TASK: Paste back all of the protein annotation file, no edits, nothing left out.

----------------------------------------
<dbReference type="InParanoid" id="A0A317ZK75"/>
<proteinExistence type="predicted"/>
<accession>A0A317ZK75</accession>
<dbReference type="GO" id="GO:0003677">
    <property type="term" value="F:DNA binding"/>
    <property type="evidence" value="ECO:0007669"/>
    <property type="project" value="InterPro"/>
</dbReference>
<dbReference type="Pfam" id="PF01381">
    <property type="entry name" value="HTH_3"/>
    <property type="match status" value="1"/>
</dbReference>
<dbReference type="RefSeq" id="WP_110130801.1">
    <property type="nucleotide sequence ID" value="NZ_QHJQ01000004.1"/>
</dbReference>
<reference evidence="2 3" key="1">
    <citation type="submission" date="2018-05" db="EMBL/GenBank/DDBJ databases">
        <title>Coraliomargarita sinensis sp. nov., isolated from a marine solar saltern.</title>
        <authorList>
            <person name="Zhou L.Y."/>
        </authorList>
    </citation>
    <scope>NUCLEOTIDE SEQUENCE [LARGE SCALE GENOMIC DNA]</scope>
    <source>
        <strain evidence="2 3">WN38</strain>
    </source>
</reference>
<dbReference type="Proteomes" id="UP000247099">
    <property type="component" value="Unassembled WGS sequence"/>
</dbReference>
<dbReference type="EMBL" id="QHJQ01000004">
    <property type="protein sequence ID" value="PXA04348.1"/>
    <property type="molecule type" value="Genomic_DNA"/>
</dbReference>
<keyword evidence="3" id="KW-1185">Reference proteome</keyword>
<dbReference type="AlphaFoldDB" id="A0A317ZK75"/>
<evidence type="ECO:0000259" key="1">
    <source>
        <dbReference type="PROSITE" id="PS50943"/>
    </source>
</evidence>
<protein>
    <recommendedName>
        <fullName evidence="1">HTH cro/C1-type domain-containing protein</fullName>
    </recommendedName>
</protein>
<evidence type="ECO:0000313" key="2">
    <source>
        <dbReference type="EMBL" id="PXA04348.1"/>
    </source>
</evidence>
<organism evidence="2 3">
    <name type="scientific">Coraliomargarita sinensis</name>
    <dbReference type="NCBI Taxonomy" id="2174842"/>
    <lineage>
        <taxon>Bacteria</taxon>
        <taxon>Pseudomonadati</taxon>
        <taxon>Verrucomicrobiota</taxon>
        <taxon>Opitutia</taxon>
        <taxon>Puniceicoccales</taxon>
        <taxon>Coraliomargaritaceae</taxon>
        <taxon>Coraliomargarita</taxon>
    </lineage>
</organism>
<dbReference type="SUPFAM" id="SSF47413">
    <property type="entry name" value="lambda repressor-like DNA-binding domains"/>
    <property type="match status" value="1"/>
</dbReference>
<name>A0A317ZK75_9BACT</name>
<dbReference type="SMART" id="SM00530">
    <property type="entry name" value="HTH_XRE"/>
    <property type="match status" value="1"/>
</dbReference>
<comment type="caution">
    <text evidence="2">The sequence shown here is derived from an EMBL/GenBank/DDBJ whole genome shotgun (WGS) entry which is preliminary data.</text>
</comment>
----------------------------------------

<dbReference type="InParanoid" id="A0A317ZK75"/>
<proteinExistence type="predicted"/>
<accession>A0A317ZK75</accession>
<dbReference type="GO" id="GO:0003677">
    <property type="term" value="F:DNA binding"/>
    <property type="evidence" value="ECO:0007669"/>
    <property type="project" value="InterPro"/>
</dbReference>
<dbReference type="Pfam" id="PF01381">
    <property type="entry name" value="HTH_3"/>
    <property type="match status" value="1"/>
</dbReference>
<dbReference type="RefSeq" id="WP_110130801.1">
    <property type="nucleotide sequence ID" value="NZ_QHJQ01000004.1"/>
</dbReference>
<reference evidence="2 3" key="1">
    <citation type="submission" date="2018-05" db="EMBL/GenBank/DDBJ databases">
        <title>Coraliomargarita sinensis sp. nov., isolated from a marine solar saltern.</title>
        <authorList>
            <person name="Zhou L.Y."/>
        </authorList>
    </citation>
    <scope>NUCLEOTIDE SEQUENCE [LARGE SCALE GENOMIC DNA]</scope>
    <source>
        <strain evidence="2 3">WN38</strain>
    </source>
</reference>
<dbReference type="Proteomes" id="UP000247099">
    <property type="component" value="Unassembled WGS sequence"/>
</dbReference>
<dbReference type="EMBL" id="QHJQ01000004">
    <property type="protein sequence ID" value="PXA04348.1"/>
    <property type="molecule type" value="Genomic_DNA"/>
</dbReference>
<keyword evidence="3" id="KW-1185">Reference proteome</keyword>
<dbReference type="AlphaFoldDB" id="A0A317ZK75"/>
<evidence type="ECO:0000259" key="1">
    <source>
        <dbReference type="PROSITE" id="PS50943"/>
    </source>
</evidence>
<protein>
    <recommendedName>
        <fullName evidence="1">HTH cro/C1-type domain-containing protein</fullName>
    </recommendedName>
</protein>
<evidence type="ECO:0000313" key="2">
    <source>
        <dbReference type="EMBL" id="PXA04348.1"/>
    </source>
</evidence>
<organism evidence="2 3">
    <name type="scientific">Coraliomargarita sinensis</name>
    <dbReference type="NCBI Taxonomy" id="2174842"/>
    <lineage>
        <taxon>Bacteria</taxon>
        <taxon>Pseudomonadati</taxon>
        <taxon>Verrucomicrobiota</taxon>
        <taxon>Opitutia</taxon>
        <taxon>Puniceicoccales</taxon>
        <taxon>Coraliomargaritaceae</taxon>
        <taxon>Coraliomargarita</taxon>
    </lineage>
</organism>
<dbReference type="SUPFAM" id="SSF47413">
    <property type="entry name" value="lambda repressor-like DNA-binding domains"/>
    <property type="match status" value="1"/>
</dbReference>
<name>A0A317ZK75_9BACT</name>
<dbReference type="SMART" id="SM00530">
    <property type="entry name" value="HTH_XRE"/>
    <property type="match status" value="1"/>
</dbReference>
<comment type="caution">
    <text evidence="2">The sequence shown here is derived from an EMBL/GenBank/DDBJ whole genome shotgun (WGS) entry which is preliminary data.</text>
</comment>